A fox was tripping through the forest one day when he chanced upon a clearing, where he saw a rabbit busily laboring at a computer terminal. Naturally, he was intrigued, as he had never seen a rabbit typing before. Instead of eating the rabbit immediately he approached her and asked what she was doing.

"I'm typing my thesis," said the rabbit, "It is entitled `Why Rabbits Eat Foxes'."

"That is absurd," said the fox, "Everyone knows that foxes eat rabbits, not the other way around!"

"Why don't we step into my den and discuss this," offered the rabbit, and the fox agreed.

Time passed. By and by the rabbit emerged from the den, but not the fox.

The following day a wolf happened into the same clearing. The same story developed, except that the thesis title became "Why Rabbits Eat Wolves". The outcome was also the same -- the rabbit came out from the den, the wolf did not.

A day later the same sequence of events occured, with a weasel replacing the fox and wolf.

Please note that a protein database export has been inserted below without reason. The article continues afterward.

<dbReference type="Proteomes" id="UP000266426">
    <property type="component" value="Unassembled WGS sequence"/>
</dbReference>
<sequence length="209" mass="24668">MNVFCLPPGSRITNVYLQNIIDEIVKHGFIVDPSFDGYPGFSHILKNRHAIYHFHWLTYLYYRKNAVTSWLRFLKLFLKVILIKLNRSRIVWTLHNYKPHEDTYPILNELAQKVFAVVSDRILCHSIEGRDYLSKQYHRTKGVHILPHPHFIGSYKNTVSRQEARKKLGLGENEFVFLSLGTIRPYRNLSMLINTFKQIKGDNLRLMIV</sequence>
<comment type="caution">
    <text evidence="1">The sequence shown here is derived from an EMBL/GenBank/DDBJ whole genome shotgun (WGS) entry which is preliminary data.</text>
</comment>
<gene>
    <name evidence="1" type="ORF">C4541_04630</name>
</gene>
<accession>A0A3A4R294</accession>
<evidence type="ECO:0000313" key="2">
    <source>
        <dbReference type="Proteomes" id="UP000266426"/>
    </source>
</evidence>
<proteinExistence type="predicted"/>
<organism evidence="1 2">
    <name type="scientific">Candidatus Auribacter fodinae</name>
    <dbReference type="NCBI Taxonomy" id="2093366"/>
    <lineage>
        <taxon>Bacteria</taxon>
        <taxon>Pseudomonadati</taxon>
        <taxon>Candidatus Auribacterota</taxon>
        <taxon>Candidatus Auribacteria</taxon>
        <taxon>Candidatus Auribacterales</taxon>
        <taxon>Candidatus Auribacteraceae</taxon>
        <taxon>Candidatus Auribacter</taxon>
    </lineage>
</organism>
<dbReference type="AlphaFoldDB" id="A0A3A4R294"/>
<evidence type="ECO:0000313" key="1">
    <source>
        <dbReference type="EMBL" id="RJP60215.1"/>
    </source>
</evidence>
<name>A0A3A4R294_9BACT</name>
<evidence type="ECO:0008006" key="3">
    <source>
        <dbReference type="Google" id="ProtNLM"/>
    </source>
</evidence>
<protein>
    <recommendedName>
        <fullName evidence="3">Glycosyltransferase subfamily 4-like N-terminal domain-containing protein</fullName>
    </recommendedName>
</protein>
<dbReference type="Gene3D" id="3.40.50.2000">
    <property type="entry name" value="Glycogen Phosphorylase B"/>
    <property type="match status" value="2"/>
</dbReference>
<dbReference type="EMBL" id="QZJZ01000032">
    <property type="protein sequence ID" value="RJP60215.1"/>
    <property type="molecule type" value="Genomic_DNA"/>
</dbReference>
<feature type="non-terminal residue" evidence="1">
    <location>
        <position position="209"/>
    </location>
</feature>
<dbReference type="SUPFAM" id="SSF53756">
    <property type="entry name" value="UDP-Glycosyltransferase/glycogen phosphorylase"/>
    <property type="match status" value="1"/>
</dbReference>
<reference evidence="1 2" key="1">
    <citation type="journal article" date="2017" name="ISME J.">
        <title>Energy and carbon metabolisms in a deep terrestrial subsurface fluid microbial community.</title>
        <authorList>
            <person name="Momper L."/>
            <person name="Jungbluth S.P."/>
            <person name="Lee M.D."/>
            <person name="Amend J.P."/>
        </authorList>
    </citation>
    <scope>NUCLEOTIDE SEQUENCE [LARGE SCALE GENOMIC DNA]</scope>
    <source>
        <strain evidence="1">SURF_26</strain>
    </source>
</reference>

Meanwhile, a wise old owl had been watching all of this, and she finally said to herself "I'm going to find out what's going on here!" She crept quietly up to the entrance to the rabbit's den and peered in. When her eyes became accustomed to the darkness she saw in one corner a neat pile of fox bones; nearby another pile -- of wolf bones. In the middle of the den was a large, mean-looking lioness, just finishing a weasel dinner.

MORAL: The thesis topic is not so important -- everything depends on the choice of the right advisor.

(Appeared in: Mathematics at the U of A, Department of Mathematics, University of Arizona, Tucson, AZ 85716, U.S.A.; date unknown; attributed to Lynn Nadel; posted in Stanford Statistics Dept.)

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